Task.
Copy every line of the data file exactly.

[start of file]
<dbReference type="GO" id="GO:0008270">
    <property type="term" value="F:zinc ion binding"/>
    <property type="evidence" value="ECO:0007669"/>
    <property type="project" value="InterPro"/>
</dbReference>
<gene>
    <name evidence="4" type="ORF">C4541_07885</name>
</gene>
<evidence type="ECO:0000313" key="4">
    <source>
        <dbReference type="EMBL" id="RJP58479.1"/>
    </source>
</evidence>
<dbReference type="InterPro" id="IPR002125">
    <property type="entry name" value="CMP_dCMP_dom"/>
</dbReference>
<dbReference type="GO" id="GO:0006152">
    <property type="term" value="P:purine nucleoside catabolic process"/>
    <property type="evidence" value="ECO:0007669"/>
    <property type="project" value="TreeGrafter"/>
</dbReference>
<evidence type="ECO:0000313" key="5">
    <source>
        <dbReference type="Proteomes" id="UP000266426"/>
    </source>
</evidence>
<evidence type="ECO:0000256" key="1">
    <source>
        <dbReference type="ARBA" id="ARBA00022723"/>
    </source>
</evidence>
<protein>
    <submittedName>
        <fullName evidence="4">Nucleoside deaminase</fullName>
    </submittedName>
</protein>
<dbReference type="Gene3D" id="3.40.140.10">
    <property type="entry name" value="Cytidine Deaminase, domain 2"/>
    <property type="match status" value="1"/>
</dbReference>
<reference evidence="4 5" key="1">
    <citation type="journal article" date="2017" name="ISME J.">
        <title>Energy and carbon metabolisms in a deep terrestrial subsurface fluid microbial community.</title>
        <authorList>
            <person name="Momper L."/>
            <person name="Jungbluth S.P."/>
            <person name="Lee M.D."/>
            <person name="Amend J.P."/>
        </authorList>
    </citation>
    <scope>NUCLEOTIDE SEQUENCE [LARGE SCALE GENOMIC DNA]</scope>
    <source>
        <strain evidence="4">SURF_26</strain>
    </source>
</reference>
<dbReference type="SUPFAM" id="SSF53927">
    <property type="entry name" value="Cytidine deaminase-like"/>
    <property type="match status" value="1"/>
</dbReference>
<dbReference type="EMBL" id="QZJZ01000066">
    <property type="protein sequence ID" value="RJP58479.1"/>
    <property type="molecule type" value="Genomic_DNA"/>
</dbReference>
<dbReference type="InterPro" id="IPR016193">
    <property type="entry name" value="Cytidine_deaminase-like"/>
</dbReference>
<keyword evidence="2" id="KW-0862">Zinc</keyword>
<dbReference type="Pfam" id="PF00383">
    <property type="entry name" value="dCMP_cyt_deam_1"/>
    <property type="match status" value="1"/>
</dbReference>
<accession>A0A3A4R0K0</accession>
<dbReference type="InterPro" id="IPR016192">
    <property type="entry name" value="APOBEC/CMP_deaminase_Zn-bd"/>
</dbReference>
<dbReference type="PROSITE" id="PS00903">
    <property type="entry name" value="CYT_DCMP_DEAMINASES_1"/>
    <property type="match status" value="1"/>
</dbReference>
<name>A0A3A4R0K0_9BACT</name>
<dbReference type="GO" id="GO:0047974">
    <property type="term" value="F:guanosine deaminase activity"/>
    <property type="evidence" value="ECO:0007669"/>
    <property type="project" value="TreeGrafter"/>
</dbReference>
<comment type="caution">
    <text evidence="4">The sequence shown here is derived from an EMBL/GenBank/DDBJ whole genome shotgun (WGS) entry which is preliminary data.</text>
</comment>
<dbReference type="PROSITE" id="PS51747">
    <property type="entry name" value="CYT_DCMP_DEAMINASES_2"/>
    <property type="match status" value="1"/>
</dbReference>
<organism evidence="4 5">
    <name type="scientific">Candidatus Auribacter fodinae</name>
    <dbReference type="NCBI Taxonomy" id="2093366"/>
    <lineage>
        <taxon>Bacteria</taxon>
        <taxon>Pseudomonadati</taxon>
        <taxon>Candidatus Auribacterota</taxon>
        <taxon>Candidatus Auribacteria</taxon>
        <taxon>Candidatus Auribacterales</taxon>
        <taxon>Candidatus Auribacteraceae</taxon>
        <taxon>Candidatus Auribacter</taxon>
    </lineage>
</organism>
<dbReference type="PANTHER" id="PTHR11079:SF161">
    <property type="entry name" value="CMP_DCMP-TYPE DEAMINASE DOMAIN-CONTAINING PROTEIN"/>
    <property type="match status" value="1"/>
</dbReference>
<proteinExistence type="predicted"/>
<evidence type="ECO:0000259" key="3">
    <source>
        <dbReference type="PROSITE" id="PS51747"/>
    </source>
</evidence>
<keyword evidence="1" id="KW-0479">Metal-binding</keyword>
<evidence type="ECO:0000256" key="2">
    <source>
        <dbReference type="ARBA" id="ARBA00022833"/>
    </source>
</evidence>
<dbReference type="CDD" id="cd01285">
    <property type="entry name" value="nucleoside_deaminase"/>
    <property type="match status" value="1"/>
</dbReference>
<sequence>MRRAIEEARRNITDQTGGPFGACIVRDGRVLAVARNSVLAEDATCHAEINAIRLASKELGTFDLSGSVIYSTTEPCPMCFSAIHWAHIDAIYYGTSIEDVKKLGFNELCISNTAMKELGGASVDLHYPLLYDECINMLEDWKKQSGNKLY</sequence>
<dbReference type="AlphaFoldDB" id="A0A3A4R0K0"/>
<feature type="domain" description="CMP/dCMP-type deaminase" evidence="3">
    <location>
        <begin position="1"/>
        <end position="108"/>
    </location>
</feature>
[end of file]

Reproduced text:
<dbReference type="GO" id="GO:0008270">
    <property type="term" value="F:zinc ion binding"/>
    <property type="evidence" value="ECO:0007669"/>
    <property type="project" value="InterPro"/>
</dbReference>
<gene>
    <name evidence="4" type="ORF">C4541_07885</name>
</gene>
<evidence type="ECO:0000313" key="4">
    <source>
        <dbReference type="EMBL" id="RJP58479.1"/>
    </source>
</evidence>
<dbReference type="InterPro" id="IPR002125">
    <property type="entry name" value="CMP_dCMP_dom"/>
</dbReference>
<dbReference type="GO" id="GO:0006152">
    <property type="term" value="P:purine nucleoside catabolic process"/>
    <property type="evidence" value="ECO:0007669"/>
    <property type="project" value="TreeGrafter"/>
</dbReference>
<evidence type="ECO:0000313" key="5">
    <source>
        <dbReference type="Proteomes" id="UP000266426"/>
    </source>
</evidence>
<evidence type="ECO:0000256" key="1">
    <source>
        <dbReference type="ARBA" id="ARBA00022723"/>
    </source>
</evidence>
<protein>
    <submittedName>
        <fullName evidence="4">Nucleoside deaminase</fullName>
    </submittedName>
</protein>
<dbReference type="Gene3D" id="3.40.140.10">
    <property type="entry name" value="Cytidine Deaminase, domain 2"/>
    <property type="match status" value="1"/>
</dbReference>
<reference evidence="4 5" key="1">
    <citation type="journal article" date="2017" name="ISME J.">
        <title>Energy and carbon metabolisms in a deep terrestrial subsurface fluid microbial community.</title>
        <authorList>
            <person name="Momper L."/>
            <person name="Jungbluth S.P."/>
            <person name="Lee M.D."/>
            <person name="Amend J.P."/>
        </authorList>
    </citation>
    <scope>NUCLEOTIDE SEQUENCE [LARGE SCALE GENOMIC DNA]</scope>
    <source>
        <strain evidence="4">SURF_26</strain>
    </source>
</reference>
<dbReference type="SUPFAM" id="SSF53927">
    <property type="entry name" value="Cytidine deaminase-like"/>
    <property type="match status" value="1"/>
</dbReference>
<dbReference type="EMBL" id="QZJZ01000066">
    <property type="protein sequence ID" value="RJP58479.1"/>
    <property type="molecule type" value="Genomic_DNA"/>
</dbReference>
<dbReference type="InterPro" id="IPR016193">
    <property type="entry name" value="Cytidine_deaminase-like"/>
</dbReference>
<keyword evidence="2" id="KW-0862">Zinc</keyword>
<dbReference type="Pfam" id="PF00383">
    <property type="entry name" value="dCMP_cyt_deam_1"/>
    <property type="match status" value="1"/>
</dbReference>
<accession>A0A3A4R0K0</accession>
<dbReference type="InterPro" id="IPR016192">
    <property type="entry name" value="APOBEC/CMP_deaminase_Zn-bd"/>
</dbReference>
<dbReference type="PROSITE" id="PS00903">
    <property type="entry name" value="CYT_DCMP_DEAMINASES_1"/>
    <property type="match status" value="1"/>
</dbReference>
<name>A0A3A4R0K0_9BACT</name>
<dbReference type="GO" id="GO:0047974">
    <property type="term" value="F:guanosine deaminase activity"/>
    <property type="evidence" value="ECO:0007669"/>
    <property type="project" value="TreeGrafter"/>
</dbReference>
<comment type="caution">
    <text evidence="4">The sequence shown here is derived from an EMBL/GenBank/DDBJ whole genome shotgun (WGS) entry which is preliminary data.</text>
</comment>
<dbReference type="PROSITE" id="PS51747">
    <property type="entry name" value="CYT_DCMP_DEAMINASES_2"/>
    <property type="match status" value="1"/>
</dbReference>
<organism evidence="4 5">
    <name type="scientific">Candidatus Auribacter fodinae</name>
    <dbReference type="NCBI Taxonomy" id="2093366"/>
    <lineage>
        <taxon>Bacteria</taxon>
        <taxon>Pseudomonadati</taxon>
        <taxon>Candidatus Auribacterota</taxon>
        <taxon>Candidatus Auribacteria</taxon>
        <taxon>Candidatus Auribacterales</taxon>
        <taxon>Candidatus Auribacteraceae</taxon>
        <taxon>Candidatus Auribacter</taxon>
    </lineage>
</organism>
<dbReference type="PANTHER" id="PTHR11079:SF161">
    <property type="entry name" value="CMP_DCMP-TYPE DEAMINASE DOMAIN-CONTAINING PROTEIN"/>
    <property type="match status" value="1"/>
</dbReference>
<proteinExistence type="predicted"/>
<evidence type="ECO:0000259" key="3">
    <source>
        <dbReference type="PROSITE" id="PS51747"/>
    </source>
</evidence>
<keyword evidence="1" id="KW-0479">Metal-binding</keyword>
<evidence type="ECO:0000256" key="2">
    <source>
        <dbReference type="ARBA" id="ARBA00022833"/>
    </source>
</evidence>
<dbReference type="CDD" id="cd01285">
    <property type="entry name" value="nucleoside_deaminase"/>
    <property type="match status" value="1"/>
</dbReference>
<sequence>MRRAIEEARRNITDQTGGPFGACIVRDGRVLAVARNSVLAEDATCHAEINAIRLASKELGTFDLSGSVIYSTTEPCPMCFSAIHWAHIDAIYYGTSIEDVKKLGFNELCISNTAMKELGGASVDLHYPLLYDECINMLEDWKKQSGNKLY</sequence>
<dbReference type="AlphaFoldDB" id="A0A3A4R0K0"/>
<feature type="domain" description="CMP/dCMP-type deaminase" evidence="3">
    <location>
        <begin position="1"/>
        <end position="108"/>
    </location>
</feature>